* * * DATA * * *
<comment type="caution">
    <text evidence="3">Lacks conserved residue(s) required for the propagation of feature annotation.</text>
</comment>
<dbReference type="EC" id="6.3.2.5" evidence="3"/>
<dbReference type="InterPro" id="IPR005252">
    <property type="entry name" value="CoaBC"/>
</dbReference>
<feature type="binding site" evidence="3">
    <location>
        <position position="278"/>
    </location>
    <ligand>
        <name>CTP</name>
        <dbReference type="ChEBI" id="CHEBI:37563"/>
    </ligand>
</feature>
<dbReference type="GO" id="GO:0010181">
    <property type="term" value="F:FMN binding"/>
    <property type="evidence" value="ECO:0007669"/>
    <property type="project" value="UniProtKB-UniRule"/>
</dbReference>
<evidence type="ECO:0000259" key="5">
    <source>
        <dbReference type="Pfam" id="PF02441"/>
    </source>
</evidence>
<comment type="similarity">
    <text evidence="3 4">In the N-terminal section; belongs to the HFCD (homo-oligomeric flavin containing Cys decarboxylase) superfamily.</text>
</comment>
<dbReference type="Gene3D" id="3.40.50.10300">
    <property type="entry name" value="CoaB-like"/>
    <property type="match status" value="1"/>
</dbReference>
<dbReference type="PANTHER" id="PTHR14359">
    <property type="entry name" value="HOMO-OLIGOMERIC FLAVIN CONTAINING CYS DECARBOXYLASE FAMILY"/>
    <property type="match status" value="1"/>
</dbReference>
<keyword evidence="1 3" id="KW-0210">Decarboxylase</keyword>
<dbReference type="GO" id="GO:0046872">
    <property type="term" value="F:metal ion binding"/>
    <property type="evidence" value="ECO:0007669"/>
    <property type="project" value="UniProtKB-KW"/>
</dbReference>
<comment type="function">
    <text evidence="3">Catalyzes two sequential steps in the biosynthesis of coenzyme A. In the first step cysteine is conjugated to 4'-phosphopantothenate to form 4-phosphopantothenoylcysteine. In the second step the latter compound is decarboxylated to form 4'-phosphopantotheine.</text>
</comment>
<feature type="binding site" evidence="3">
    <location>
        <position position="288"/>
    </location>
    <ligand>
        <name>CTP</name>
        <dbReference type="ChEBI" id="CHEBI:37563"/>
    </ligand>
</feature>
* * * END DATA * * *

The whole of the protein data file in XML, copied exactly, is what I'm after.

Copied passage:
<comment type="caution">
    <text evidence="3">Lacks conserved residue(s) required for the propagation of feature annotation.</text>
</comment>
<dbReference type="EC" id="6.3.2.5" evidence="3"/>
<dbReference type="InterPro" id="IPR005252">
    <property type="entry name" value="CoaBC"/>
</dbReference>
<feature type="binding site" evidence="3">
    <location>
        <position position="278"/>
    </location>
    <ligand>
        <name>CTP</name>
        <dbReference type="ChEBI" id="CHEBI:37563"/>
    </ligand>
</feature>
<dbReference type="GO" id="GO:0010181">
    <property type="term" value="F:FMN binding"/>
    <property type="evidence" value="ECO:0007669"/>
    <property type="project" value="UniProtKB-UniRule"/>
</dbReference>
<evidence type="ECO:0000259" key="5">
    <source>
        <dbReference type="Pfam" id="PF02441"/>
    </source>
</evidence>
<comment type="similarity">
    <text evidence="3 4">In the N-terminal section; belongs to the HFCD (homo-oligomeric flavin containing Cys decarboxylase) superfamily.</text>
</comment>
<dbReference type="Gene3D" id="3.40.50.10300">
    <property type="entry name" value="CoaB-like"/>
    <property type="match status" value="1"/>
</dbReference>
<dbReference type="PANTHER" id="PTHR14359">
    <property type="entry name" value="HOMO-OLIGOMERIC FLAVIN CONTAINING CYS DECARBOXYLASE FAMILY"/>
    <property type="match status" value="1"/>
</dbReference>
<keyword evidence="1 3" id="KW-0210">Decarboxylase</keyword>
<dbReference type="GO" id="GO:0046872">
    <property type="term" value="F:metal ion binding"/>
    <property type="evidence" value="ECO:0007669"/>
    <property type="project" value="UniProtKB-KW"/>
</dbReference>
<comment type="function">
    <text evidence="3">Catalyzes two sequential steps in the biosynthesis of coenzyme A. In the first step cysteine is conjugated to 4'-phosphopantothenate to form 4-phosphopantothenoylcysteine. In the second step the latter compound is decarboxylated to form 4'-phosphopantotheine.</text>
</comment>
<feature type="binding site" evidence="3">
    <location>
        <position position="288"/>
    </location>
    <ligand>
        <name>CTP</name>
        <dbReference type="ChEBI" id="CHEBI:37563"/>
    </ligand>
</feature>